Colorado's Cinderella ski village, Vail has come of age swiftly since it was staked out in 1962. German hoteliers, French restaurateurs, and celebrity skiers have transformed it from a one-industry town into a year-round international resort. Beaver Creek, Vail's young and glitzy sister resort 10 miles west, sprang up in 1980, but simple mountain life is alive and well in the other valley towns of Minturn, Edwards, and Eagle. Until recently, locals claimed there were two seasons in the Vail Valley: winter and construction. Now, with new resorts, biking trails, and golf courses, the secret is out. Summer-- with blissful weather and a list of activities that far outnumber winter's snowy occupations-- is stealing the show.
Lodge at Vail 174 E. Gore Creek Dr., Vail; 800/331-5634 or 970/476-5011, fax 970/476-7425; doubles from $215. Vail's only hotel in 1962, the 118-room Lodge was constructed as a dorm for workers building the ski area. It has come a long way since that time, when it offered $10 summer weekend packages (with meals thrown in) to attract off-season business. Now it's the top crash pad in town.
Sonnenalp Resort 20 Vail Rd., Vail; 800/654-8312 or 970/476-5656, fax 970/476-1639; doubles from $150. Sonnenalp's Bavaria Haus spa is reason enough to come to Vail. Try a Moor mud treatment or the Turkish steam room. Then dip into a pot of raclette fondue at the Swiss Chalet, one of three restaurants in the 150-room resort.
Hyatt Regency Beaver Creek 136 E. Thomas Place, Beaver Creek; 800/233-1234 or 970/949-1234, fax 970/949-4164; doubles from $205. The 275-room Hyatt is one of the loveliest addresses in Beaver Creek, a vacation town full of resort one-upmanship. In the evening, sit by the fireplace in the soaring, lodge-like lobby and listen to tall tales by resident historian Frank Doll.
Pines Lodge at Beaver Creek 141 Scott Hill Rd., Beaver Creek; 800/859-8242 or 970/845-7900, fax 970/845-7809; doubles from $110. In winter the service here is so attentive your skis are waxed while you sleep. But in summer, the place feels deserted; you may wait in an empty lobby for a quarter of an hour before a valet appears with your car keys. Once you're ensconced in one of the 60 cushy rooms, all is forgiven. Ask for a room facing east for a view of Beaver Creek Village.
Eagle River Inn 145 N. Main St., Minturn; 800/344-1750 or 970/827-5761, fax 970/827-4020; doubles from $98. Twenty years ago, this 12-room inn was a run-down $12-a-night flophouse. The back yard-- lined with weeping willows and bordered by the Eagle River-- is a tranquil place to try your hand at croquet.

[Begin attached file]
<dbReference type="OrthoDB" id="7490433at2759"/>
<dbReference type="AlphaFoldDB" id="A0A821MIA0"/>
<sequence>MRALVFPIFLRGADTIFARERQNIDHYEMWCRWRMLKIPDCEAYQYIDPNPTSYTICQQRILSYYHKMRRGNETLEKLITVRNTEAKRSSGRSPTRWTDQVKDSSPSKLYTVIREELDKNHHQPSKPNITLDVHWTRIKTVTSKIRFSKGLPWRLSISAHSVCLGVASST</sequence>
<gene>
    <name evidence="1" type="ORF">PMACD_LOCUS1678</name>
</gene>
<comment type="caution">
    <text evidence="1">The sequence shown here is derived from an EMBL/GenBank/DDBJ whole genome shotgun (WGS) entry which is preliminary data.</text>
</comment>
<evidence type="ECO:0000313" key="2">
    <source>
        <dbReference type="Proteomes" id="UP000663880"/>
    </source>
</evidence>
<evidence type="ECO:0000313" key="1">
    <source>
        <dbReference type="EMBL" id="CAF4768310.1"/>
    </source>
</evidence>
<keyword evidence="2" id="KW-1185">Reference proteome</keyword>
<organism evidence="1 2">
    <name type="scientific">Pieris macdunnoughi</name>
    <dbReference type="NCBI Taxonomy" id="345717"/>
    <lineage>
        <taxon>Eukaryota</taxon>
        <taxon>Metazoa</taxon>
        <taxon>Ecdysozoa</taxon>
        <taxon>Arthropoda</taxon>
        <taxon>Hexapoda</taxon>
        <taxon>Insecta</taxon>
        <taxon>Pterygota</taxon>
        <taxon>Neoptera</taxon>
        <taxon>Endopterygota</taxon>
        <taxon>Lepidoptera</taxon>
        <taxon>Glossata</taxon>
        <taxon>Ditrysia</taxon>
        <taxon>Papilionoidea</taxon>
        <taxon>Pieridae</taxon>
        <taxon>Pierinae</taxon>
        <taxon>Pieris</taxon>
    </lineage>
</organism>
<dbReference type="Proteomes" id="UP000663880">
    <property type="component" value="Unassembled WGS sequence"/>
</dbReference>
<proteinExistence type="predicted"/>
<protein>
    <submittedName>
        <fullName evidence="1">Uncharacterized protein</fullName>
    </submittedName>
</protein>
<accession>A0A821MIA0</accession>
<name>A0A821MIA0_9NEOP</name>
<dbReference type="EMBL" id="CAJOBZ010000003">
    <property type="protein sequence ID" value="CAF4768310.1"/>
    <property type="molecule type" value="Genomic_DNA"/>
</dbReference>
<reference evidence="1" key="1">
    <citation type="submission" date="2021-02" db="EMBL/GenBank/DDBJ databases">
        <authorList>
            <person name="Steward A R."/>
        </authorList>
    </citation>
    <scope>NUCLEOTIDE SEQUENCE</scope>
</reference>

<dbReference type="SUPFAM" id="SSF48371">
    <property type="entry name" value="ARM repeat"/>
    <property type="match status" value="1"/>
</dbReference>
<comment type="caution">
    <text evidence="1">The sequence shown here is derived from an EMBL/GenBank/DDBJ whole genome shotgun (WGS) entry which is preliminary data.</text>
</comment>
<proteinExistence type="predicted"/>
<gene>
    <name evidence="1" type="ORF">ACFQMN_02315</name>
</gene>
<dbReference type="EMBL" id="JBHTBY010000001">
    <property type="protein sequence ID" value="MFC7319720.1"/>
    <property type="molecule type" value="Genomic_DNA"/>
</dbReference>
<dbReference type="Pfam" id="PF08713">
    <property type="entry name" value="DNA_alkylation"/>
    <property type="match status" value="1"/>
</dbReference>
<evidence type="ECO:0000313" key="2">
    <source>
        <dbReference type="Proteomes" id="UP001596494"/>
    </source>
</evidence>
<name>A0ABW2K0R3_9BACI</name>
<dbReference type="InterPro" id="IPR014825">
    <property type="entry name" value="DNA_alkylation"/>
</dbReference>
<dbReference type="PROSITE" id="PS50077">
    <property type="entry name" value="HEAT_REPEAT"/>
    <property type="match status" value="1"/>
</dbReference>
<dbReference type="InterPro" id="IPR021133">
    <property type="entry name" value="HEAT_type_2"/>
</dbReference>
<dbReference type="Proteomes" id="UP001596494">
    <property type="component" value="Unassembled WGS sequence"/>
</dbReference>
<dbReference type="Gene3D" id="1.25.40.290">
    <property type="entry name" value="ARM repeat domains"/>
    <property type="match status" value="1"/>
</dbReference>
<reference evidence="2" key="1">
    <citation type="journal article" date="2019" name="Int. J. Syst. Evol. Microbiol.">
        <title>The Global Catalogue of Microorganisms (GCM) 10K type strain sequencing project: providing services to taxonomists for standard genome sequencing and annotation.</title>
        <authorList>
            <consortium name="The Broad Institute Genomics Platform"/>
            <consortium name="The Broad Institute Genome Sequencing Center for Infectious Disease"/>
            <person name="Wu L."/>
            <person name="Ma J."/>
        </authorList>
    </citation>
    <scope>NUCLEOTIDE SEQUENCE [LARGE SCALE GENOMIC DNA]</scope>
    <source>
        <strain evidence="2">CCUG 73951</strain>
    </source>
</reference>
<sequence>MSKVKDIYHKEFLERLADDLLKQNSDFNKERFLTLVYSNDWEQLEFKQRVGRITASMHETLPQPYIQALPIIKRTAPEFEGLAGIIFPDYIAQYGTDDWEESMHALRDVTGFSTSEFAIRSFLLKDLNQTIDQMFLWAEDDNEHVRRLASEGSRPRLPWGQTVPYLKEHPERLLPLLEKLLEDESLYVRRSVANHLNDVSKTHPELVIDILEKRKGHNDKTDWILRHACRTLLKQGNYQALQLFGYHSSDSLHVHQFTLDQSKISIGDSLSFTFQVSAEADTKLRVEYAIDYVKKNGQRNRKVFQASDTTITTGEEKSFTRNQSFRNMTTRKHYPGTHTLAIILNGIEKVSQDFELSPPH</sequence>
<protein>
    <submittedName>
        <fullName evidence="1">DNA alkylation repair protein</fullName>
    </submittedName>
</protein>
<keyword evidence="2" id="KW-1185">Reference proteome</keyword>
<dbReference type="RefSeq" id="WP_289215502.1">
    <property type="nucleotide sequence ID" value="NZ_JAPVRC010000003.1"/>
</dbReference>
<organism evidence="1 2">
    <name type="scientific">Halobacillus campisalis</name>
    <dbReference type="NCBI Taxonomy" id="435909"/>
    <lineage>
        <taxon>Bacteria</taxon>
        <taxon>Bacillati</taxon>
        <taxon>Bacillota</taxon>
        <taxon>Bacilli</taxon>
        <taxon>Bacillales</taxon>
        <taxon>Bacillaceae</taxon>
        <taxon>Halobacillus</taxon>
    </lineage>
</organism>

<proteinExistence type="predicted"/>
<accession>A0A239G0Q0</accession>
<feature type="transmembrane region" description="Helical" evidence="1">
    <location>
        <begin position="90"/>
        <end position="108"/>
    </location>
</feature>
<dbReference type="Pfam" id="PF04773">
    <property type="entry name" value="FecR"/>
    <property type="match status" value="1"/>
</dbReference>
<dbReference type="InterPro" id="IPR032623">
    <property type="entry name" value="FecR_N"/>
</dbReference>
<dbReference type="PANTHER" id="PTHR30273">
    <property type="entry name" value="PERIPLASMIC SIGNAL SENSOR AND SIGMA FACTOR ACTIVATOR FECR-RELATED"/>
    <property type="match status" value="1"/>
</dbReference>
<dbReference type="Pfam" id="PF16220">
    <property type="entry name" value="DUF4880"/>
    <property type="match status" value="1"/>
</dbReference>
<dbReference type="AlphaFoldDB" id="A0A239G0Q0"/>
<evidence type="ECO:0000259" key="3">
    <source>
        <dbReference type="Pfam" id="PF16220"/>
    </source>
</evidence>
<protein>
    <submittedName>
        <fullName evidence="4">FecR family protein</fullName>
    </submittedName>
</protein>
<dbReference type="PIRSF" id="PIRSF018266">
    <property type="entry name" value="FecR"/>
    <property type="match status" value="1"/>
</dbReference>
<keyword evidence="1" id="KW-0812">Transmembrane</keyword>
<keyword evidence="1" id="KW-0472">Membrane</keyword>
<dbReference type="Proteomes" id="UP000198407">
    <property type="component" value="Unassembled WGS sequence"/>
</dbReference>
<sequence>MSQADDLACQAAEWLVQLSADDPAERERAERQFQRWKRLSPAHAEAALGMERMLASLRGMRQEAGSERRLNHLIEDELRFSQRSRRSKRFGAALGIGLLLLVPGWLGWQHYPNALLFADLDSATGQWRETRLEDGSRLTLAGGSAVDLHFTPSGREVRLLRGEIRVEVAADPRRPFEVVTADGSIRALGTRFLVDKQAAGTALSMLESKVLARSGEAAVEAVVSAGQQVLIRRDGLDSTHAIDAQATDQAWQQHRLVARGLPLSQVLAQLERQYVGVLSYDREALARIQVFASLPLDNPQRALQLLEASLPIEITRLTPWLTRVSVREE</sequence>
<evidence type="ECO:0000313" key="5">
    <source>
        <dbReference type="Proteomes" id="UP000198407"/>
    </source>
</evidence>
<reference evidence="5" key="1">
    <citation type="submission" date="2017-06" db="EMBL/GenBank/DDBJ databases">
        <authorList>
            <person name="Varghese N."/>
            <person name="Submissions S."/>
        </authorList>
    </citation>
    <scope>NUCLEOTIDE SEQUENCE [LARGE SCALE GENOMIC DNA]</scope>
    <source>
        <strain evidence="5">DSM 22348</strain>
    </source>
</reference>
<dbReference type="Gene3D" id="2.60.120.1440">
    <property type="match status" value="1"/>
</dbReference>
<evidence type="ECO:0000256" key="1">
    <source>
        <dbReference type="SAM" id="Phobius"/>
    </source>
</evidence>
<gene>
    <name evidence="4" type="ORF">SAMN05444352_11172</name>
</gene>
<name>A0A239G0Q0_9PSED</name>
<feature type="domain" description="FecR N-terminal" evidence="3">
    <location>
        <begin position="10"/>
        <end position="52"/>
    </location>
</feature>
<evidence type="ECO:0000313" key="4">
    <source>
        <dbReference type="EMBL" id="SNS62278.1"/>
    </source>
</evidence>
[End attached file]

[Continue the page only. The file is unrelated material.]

Minturn Inn 442 Main St., Minturn; 800/646-8876 or 970/827-9647, fax 970/827-5590; doubles from $65. When Mick Kelly and Tom and Cathy Sullivan bought this 10-room log house, they stripped away linoleum and wall-to-wall shag and discovered mining shaft braces, testimony to Minturn's vibrant mining town days.
Lodge at Cordillera 2205 Cordillera Way, Edwards; 800/877-3529 or 970/926-2200, fax 970/926-2486; doubles from $280. This 6,500-acre mountaintop estate houses 56 guest rooms, most with fireplaces and private decks, all with unobstructed vistas.
Blu's 193 E. Gore Creek Dr., Vail; 970/476-3113; breakfast for two $18. Vailites ease into the day with blueberry French toast, omelettes, and granola, served on a patio next to Gore Creek. Don't worry: you're far enough back that you won't get snagged by someone learning to cast a fly rod in a morning session. Great spot for lunch, but it fills up fast.
Cucina Rustica 174 E. Gore Creek Dr., Vail; 970/476-5011; breakfast for two $30. At 2 a.m., Dino DeBell and his staff begin baking pastries and breads. By the time you emerge from under the covers, you'll think you're still dreaming: a copper-and-stone buffet is lined with smoked fish and a half-dozen varieties of wild berries. Sit in oak-and-leather chairs designed by Bob Zimmer, who worked with Robert Redford on Sundance. Or eat on the patio, amid snapdragons, petunias, and field poppies.
Daily Grind 288 Bridge St., Vail; 970/476-5856. A quintessential coffeehouse, with espresso drinks, fruit juices, and Birkenstock fare: fresh muffins, vegetable soups, and sandwiches bursting with alfalfa sprouts.